‘Frameless glazing always has a frame. Ot’s just hidden or minimal. If you try and hide the frames all round, make sure the glass can actually be inserted and removed in case of breakages.’
It’s hard to beat the ‘wow’ factor of a glass-box extension. Their ultra-modern design provides a bright living area, with unbroken views of the garden. They even work with period homes, but it’s essential to use the best-possible glass with a high-performance coating for year-round use.
Building solely with glass is costly, but you can achieve the look for less by using smaller panes and ultra-thin low-profile steel frames.
Go out to the permitted boundary line for your extension but feel like you’re getting more from the space by choosing a glass roof. The single glass panel will make the space feel endless, and far less enclosed that a a timber framed alternative. Ensure to opt for the right glazing to ensure it’s not allowing the heating to escape throughout the colder months.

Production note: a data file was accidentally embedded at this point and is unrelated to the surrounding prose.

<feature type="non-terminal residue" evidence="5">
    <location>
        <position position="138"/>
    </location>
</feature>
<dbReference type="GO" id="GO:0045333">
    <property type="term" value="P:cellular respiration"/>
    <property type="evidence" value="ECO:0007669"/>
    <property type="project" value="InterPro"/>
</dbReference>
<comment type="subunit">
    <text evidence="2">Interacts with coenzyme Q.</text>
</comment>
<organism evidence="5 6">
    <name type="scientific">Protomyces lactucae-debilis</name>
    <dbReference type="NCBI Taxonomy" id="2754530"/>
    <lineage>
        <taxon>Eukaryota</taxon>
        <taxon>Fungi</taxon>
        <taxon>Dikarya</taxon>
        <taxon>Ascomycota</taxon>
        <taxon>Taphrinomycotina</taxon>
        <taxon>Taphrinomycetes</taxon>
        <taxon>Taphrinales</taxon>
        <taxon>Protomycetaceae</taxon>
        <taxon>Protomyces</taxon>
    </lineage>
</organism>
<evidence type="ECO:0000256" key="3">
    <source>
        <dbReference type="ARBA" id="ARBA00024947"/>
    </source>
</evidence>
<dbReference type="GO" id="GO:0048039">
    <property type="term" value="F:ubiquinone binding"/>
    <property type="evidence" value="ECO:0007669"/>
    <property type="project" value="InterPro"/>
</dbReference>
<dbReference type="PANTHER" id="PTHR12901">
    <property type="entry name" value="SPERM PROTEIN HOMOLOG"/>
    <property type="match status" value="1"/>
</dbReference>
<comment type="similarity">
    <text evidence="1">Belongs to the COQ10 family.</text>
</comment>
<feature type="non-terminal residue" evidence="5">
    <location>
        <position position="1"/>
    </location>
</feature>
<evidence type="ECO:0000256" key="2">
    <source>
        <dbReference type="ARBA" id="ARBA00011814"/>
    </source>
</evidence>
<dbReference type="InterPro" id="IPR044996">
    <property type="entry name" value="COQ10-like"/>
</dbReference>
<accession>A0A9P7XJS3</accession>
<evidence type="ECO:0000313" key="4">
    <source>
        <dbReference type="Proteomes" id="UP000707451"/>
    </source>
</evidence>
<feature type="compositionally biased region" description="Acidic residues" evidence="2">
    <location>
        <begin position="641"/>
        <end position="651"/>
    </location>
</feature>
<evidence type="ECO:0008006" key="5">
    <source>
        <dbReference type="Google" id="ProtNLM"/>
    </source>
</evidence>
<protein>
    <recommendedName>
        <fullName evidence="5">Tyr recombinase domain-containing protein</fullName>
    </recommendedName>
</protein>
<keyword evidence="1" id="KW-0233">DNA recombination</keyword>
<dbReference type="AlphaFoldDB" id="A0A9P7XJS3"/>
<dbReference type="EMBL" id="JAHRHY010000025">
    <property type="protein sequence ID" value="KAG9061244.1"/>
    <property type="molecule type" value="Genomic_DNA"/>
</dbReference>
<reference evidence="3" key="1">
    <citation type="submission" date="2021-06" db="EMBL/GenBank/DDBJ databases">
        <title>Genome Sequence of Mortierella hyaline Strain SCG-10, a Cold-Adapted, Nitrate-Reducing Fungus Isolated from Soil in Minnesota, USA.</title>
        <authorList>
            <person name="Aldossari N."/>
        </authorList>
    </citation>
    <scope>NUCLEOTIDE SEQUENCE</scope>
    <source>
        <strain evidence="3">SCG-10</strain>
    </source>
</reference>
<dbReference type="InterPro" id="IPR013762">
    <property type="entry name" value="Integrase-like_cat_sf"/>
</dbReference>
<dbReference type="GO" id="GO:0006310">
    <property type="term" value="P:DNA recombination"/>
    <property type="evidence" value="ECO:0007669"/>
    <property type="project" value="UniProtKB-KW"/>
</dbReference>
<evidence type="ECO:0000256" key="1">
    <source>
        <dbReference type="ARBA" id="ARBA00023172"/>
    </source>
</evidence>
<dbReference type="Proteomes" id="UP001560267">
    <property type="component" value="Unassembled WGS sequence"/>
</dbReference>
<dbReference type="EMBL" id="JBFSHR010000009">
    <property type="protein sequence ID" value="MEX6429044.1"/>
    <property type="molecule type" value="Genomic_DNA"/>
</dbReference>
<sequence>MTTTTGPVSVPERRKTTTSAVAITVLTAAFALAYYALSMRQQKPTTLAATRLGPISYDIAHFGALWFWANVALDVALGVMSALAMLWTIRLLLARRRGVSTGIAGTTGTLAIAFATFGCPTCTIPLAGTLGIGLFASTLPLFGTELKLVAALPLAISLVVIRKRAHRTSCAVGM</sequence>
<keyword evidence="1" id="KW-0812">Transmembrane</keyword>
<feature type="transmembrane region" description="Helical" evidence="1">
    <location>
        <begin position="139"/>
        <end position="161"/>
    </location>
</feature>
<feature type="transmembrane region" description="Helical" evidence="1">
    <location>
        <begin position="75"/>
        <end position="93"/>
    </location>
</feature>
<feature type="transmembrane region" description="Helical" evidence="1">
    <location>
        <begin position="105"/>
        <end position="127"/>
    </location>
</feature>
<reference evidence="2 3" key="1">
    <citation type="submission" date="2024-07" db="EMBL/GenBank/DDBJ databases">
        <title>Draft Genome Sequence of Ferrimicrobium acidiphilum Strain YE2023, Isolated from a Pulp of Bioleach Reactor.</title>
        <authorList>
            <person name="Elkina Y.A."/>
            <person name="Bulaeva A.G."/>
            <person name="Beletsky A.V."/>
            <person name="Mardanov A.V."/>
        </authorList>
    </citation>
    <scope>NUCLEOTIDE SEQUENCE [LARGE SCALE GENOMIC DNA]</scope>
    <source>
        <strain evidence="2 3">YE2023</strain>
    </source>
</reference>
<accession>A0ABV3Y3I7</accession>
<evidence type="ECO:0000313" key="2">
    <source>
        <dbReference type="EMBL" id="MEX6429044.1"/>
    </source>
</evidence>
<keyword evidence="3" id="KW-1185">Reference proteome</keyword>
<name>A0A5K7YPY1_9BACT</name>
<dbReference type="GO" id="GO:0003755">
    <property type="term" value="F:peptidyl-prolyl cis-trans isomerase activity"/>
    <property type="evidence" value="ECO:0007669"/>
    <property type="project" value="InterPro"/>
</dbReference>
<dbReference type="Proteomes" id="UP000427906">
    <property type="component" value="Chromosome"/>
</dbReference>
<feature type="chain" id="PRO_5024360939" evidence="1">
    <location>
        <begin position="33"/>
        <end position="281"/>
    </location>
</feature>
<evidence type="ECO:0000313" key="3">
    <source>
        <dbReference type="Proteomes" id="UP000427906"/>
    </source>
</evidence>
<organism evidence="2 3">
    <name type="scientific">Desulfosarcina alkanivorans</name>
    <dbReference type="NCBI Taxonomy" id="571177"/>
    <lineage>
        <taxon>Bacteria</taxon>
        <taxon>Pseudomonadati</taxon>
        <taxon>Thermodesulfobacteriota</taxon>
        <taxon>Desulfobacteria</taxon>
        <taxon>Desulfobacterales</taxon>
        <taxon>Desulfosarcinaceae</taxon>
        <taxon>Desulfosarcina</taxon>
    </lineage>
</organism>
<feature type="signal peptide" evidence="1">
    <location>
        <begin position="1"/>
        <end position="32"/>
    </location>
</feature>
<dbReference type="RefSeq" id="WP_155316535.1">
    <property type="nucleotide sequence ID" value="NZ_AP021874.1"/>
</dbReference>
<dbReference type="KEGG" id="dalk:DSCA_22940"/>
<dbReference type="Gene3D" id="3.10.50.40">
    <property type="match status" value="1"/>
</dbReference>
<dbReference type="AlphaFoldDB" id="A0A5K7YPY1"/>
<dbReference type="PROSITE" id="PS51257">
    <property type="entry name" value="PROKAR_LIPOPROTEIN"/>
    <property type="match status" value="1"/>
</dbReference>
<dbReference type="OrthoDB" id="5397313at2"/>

Interior designer Andrew Dunning of London Contemporary Ltd, says that modern glass box structures are favoured by English Heritage for use on listed buildings as they make a clear distinction between old and new. Constructed from structural glass, this version on a Grade II-listed terrace house cost around £42,000.
This new-build traditional style detached house boasts an impressive modernist steel glass extension out onto the garden. The triple-height glass cube has been attached to an extension that is the same size again as the original house, and connected to it by an open-tread glass staircase.
The extension is grand but due to the open nature of the steel and glass structure the large-scaled design doesn’t feel oppressive in the space. Instead it creates volume, and as a largely glass structure, it bounces daylight around the rooms.
Do consider the practicality of a multiple-height space. ‘Warm air rises, so a double- or triple-height space will need good insulation, as well as suitable heating and ventilation,’ advises Nigel Green from architectural design firm Lusted Green. ‘However, they do transform the look of a house. And allow artwork and dramatic lighting to be displayed to full effect.’
The sky’s literally the limit when it comes to adding elegant glass extensions. Vast 4m-long panes of structural glass cut a dash in this modern garden room by IQ Glass and HUT Architecture.